The travel industry must stare the reality of its high carbon footprint in the face and stop pretending it can be offset.
The industry is at a decisive moment in how it deals with emissions and must ask itself whether a trip is really worth it and justifiable in sustainability terms.
Sustainability expert and author Mike Berners-Lee says the industry is at a "crunch point" in time, whatever way it looks at the climate emergency and the current solutions.
Speaking during the European Global Business Travel Association conference in Berlin, he shares that the carbon dioxide emission of an economy class long-haul flight to Hong Kong and back is about 3.5 tonnes, while a first-class return is about 14 tonnes.
"That's more than the average person's annual carbon footprint. We don't yet have the technology for putting long-haul big aeroplanes into the sky without burning through something like 100 tonnes of oxygen," he says. "It turns into about four times its weight in carbon dioxide and because it happens at altitude the effect is more or less something like double again what it would be if you just burned that fuel on the runway."
Berners-Lee says technologies such as hydrogen, ammonia or electric-powered planes are "a long way off, at least for long-haul flights" while sustainable aviation fuel is "okay, up to a point."
"Either you grow that fuel using plant-based material in which case you put huge pressure on the food and land system or you use renewable energy for it in which case that renewable energy is not being used for replacing the fossil fuel.
"However you look at it there is a crunch point. I'm not saying we shouldn't fly but we have to face facts that there is a carbon footprint associated with it."
Carbon offsetting is not the answer, he says.
"If you look at all the opportunities for planting - environmentally-friendly projects that meet other environmental and social criteria as well - what you find is that there is a total capacity for sequestering of 200 billion tonnes, the equivalent of about four years of annual global emissions through tree planting.
"The trouble is that it's almost a one-hit thing, once it's done it's done. There's no substitute for reducing the emissions in the first place, we also need to deploy all these nature-based solutions, it's not one or the other."
Moves travel can make to address carbon issues
The one solution that might not be finite, he adds, is direct air carbon capture and storage through mechanical means - but the cost of that is currently high at about $900 per tonne and the technology "drastically needs funding and scaling up."
As businesses strive for net-zero, Berners-Lee argues that the priority is to "cut emissions in line with what the science is saying needs to happen for your sector which is not zero in travel because of the flying but it is some reduction."
"You must include your supply chains and any negative emissions needs to pass strict tests on do they really happen? Are they permanent? Are they verifiable? Are they removing carbon? Is it environmentally sound, is it socially sound?
"A net-zero date is not a good measure of ambition because it depends on the circumstances of the business and in the travel business it is particularly hard to get to zero."
The climate emergency also needs to be seen within a bigger picture of what is happening in the world, according to Berners-Lee. He believes it is "one symptom of what's going on with humanity" and how our energy use has been increasing.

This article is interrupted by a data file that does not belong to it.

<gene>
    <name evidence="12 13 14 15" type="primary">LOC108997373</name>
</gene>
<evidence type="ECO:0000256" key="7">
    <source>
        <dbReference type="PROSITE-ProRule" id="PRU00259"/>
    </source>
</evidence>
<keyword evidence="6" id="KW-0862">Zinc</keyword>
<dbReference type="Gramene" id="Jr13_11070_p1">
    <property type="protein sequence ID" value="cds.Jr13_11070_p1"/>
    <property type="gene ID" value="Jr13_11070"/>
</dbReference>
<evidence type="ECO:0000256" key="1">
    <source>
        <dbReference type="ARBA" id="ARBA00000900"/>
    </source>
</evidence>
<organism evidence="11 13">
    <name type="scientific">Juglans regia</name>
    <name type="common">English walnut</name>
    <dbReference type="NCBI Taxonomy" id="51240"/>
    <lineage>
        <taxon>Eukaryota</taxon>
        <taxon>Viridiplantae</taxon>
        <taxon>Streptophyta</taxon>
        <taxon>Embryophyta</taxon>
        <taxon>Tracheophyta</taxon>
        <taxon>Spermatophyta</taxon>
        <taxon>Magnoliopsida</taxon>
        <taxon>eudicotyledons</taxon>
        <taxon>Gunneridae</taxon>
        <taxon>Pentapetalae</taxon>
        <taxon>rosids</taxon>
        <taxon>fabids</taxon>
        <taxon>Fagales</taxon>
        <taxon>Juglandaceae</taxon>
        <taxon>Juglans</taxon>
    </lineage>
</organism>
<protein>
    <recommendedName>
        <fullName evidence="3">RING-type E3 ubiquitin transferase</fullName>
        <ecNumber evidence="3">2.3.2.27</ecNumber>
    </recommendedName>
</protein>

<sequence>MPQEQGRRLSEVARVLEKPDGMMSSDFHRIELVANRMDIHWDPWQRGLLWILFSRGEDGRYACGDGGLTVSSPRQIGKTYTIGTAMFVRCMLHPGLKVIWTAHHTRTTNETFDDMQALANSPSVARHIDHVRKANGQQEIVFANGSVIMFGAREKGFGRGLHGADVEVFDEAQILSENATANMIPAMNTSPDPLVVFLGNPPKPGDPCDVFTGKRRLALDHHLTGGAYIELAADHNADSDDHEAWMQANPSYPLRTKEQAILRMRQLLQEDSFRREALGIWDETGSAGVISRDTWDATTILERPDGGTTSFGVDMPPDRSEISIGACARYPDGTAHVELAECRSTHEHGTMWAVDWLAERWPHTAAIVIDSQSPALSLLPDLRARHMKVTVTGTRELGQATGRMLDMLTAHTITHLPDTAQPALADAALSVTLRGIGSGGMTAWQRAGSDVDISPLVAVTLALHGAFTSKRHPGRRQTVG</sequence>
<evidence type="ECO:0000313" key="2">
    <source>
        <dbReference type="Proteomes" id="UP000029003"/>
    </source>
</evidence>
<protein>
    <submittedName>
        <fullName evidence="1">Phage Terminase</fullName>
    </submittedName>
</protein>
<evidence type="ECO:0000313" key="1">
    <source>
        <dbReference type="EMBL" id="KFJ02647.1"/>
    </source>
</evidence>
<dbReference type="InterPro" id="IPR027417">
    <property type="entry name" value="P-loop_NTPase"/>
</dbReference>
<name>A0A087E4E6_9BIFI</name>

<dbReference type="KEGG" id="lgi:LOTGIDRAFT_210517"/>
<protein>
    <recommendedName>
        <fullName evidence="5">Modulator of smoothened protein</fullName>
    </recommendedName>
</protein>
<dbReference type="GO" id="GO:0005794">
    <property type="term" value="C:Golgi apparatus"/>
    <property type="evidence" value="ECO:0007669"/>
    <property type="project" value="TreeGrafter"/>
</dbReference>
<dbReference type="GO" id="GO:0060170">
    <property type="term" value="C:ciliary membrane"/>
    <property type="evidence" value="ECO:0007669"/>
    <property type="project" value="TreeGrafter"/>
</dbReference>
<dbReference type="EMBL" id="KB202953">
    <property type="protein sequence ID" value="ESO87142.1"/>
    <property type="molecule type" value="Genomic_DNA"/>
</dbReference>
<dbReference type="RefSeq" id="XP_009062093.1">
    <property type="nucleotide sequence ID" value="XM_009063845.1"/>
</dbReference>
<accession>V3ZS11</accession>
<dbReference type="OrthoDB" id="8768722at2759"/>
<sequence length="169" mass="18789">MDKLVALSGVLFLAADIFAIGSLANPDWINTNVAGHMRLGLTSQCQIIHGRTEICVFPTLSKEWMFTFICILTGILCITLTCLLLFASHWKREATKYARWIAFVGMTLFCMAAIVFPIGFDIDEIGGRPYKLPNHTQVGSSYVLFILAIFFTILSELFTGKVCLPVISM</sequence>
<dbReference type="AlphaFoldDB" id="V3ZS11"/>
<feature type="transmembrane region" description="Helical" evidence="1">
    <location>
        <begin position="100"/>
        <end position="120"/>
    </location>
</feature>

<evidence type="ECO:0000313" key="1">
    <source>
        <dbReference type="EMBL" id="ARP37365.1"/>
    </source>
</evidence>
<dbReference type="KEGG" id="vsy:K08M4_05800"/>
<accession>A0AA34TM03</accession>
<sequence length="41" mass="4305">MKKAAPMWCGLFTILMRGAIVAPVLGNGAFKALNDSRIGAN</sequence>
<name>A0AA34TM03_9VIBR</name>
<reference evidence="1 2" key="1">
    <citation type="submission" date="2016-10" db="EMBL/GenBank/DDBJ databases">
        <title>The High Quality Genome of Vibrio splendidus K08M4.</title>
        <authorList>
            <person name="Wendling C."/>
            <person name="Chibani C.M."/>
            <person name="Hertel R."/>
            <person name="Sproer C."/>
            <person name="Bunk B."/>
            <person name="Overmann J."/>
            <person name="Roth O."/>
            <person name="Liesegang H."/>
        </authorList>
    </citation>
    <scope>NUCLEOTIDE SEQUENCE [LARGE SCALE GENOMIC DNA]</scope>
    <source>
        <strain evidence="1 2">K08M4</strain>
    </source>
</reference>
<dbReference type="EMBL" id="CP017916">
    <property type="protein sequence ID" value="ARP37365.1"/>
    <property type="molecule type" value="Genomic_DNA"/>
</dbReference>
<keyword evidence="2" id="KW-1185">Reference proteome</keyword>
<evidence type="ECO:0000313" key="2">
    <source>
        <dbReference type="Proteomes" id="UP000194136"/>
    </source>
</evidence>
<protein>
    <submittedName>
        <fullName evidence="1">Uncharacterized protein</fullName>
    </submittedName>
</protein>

"Through our energy use humans have become more powerful and influential over the planet we are living on and suddenly we've reached this era where humans are the big thing affecting the ecosystem. We've become a big species on a small, fragile planet and it has implications for everything."
The world is dealing with the transition to more sustainable energy, the climate crisis, a biodiversity crisis as well as having to feed a rising population and also having to cope with plastics, pollution and disease threats, he adds.
And, all that comes on top of finding ways to reduce the impact of the travel and transport industry.
Some next steps
Berners-Lee argues: "The good news is that if you look at this from a science and technology perspective it's all doable. So, the real question is what would it take for humans to be solving these technically solvable challenges and that takes us on to a whole load of other domains.
"The importance of truth and trust in the world, new questions about what things it's still okay to keep growing, new constraints for humanity that we need to work within huge questions around inequality, and can we deal with climate change with the level of inequality that is going on between countries, questions of values that are playing out globally right now and huge questions for politics and the way we do politics at an international level."
Despite the gloomy outlook, Berners-Lee says he is more optimistic now than he was three years ago because the human race seems to have woken up to the reality of climate change.
He also says that business travel could be a force for good through the "international understanding and respect" that it brings.
"Some business travel is still absolutely vital for better international relations and fostering global compassion which we so need now so I would encourage you all to stick with the science, be creative in what the solutions are.
"Make every trip count in terms of the mind broadening experience it brings about, find a business model that somehow works with less energy and unfortunately is not the silver bullet that lets the flying industry off the hook. This is such a critical moment for humanity and the implications for all businesses are enormous."
* Check this panel session on climate change and sustainability from The Phocuswright Conference 2021 in the U.S.
Travel's Dilemma - Are We Making Our Mark or Leaving One? - The Phocuswright Conference 2021